Author Image

REEDLAW

Editor

Share this Article:

Mail%20Icon_edited.png
Twitter.png
WhatsApp Green.png
Copy%2520Icon_edited_edited.png

Cryptocurrency: An Investment - Unstable, but Rewarding?

Cryptocurrency: An Investment - Unstable, but Rewarding?

With the industrialization and increased use of technology, digital currencies are gaining an upper hand in comparison to the others. An important aspect here is cryptocurrencies. A cryptocurrency is a form of payment made electronically in which transactions are verified and records maintained by a decentralized system using cryptography, rather than by a centralized authority. It does not require any physical coin or bill unless the service itself accepts to cash in cryptocurrency for a physical token. Generally, the exchange of cryptocurrency takes place with someone online through a phone or computer without the help of any intermediary. There are very many cryptocurrencies but bitcoin and ether are the most well-known ones.  The main purpose of using cryptocurrency by the people is for quick payments, to avoid transaction fees and a lot of them hold it as an investment with an expectation that the value would increase. Many times, companies have issued their currencies which are termed as tokens, and these can be traded specifically for the good or service that the company provides. They use the concept of blockchain, a well-known decentralized technology that spread across many computers to manage and record transactions. The supremacy of this technology is its security and with the cryptocurrencies, they find it very protective for the following reasons:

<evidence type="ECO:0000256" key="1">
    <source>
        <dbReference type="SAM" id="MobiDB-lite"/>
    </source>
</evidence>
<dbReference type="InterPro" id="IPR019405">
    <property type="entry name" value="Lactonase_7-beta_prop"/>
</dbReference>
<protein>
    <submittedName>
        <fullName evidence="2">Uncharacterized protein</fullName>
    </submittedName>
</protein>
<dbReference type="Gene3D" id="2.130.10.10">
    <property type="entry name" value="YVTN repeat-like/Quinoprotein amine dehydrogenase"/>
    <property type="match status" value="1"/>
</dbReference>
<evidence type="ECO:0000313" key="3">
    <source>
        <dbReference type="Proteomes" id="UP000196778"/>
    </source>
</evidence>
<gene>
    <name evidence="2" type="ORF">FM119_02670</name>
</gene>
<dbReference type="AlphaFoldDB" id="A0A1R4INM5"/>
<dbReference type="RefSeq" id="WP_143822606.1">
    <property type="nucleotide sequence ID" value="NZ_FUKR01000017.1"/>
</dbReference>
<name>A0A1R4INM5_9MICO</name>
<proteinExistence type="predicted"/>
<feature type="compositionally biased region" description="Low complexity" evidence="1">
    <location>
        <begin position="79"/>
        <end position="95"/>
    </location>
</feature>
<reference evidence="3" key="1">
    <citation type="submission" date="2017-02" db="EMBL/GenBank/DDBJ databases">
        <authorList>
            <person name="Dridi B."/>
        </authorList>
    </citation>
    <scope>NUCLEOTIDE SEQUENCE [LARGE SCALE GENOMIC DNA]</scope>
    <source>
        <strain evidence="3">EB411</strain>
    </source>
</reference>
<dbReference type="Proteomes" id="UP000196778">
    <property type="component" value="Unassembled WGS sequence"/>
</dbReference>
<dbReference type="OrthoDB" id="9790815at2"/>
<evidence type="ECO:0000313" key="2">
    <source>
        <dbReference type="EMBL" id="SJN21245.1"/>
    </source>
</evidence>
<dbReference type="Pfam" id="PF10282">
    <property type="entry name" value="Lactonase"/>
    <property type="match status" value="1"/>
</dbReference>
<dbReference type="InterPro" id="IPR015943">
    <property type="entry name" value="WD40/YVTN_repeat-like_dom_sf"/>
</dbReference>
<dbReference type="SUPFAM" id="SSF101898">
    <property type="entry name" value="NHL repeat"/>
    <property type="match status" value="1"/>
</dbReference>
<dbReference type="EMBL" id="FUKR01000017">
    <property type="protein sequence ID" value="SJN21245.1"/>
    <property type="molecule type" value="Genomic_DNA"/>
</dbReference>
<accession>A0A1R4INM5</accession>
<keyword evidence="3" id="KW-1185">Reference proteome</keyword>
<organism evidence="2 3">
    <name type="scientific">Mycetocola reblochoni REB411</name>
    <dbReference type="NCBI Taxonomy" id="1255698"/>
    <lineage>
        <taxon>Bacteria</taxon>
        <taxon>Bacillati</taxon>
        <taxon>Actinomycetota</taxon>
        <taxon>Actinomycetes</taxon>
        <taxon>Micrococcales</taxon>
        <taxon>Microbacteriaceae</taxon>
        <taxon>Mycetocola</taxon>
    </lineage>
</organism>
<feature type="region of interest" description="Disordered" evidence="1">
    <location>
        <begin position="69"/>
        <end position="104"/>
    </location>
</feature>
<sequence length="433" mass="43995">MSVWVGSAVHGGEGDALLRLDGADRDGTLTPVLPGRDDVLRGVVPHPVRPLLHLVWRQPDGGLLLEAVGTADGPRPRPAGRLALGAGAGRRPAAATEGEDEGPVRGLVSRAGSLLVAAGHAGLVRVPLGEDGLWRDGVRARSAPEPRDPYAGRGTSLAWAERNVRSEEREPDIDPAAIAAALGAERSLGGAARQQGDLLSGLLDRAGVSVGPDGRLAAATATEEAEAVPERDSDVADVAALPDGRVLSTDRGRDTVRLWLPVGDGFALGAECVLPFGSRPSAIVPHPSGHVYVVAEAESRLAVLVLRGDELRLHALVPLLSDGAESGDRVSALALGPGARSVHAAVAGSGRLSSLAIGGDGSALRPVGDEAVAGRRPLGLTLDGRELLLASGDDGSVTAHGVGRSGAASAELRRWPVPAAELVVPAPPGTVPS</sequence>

Firstly, it is self-governed and managed as the cryptocurrency transactions are stored by developers or miners on their hardware, and they get the transaction fee as a reward for doing so. Since the miners are getting paid for it, they keep transaction records accurate and up-to-date, keeping the integrity of the cryptocurrency and the records decentralized as mentioned earlier. 


Secondly, since it all is based on technology, privacy and security have always been a major concern for cryptocurrencies. To resolve that issue, it's known that the blockchain ledger is based on different mathematical puzzles, which are hard to decode which makes a cryptocurrency more secure than ordinary electronic transactions. Hence, cryptocurrencies for better security and privacy, use pseudonyms that are unconnected to any user, account, or stored data that could be linked to a profile.


The next advantage of cryptocurrencies is the quick and cost-effective mode of transaction. With the help of cryptocurrency, the transaction fees paid by a user are reduced to a negligible or zero amount, and the transactions could take place anywhere in the world. It eliminates the need for third parties, like VISA or PayPal, to verify a transaction and removes the need to pay any extra transaction fees and to add on the currency exchange could be done easily as well.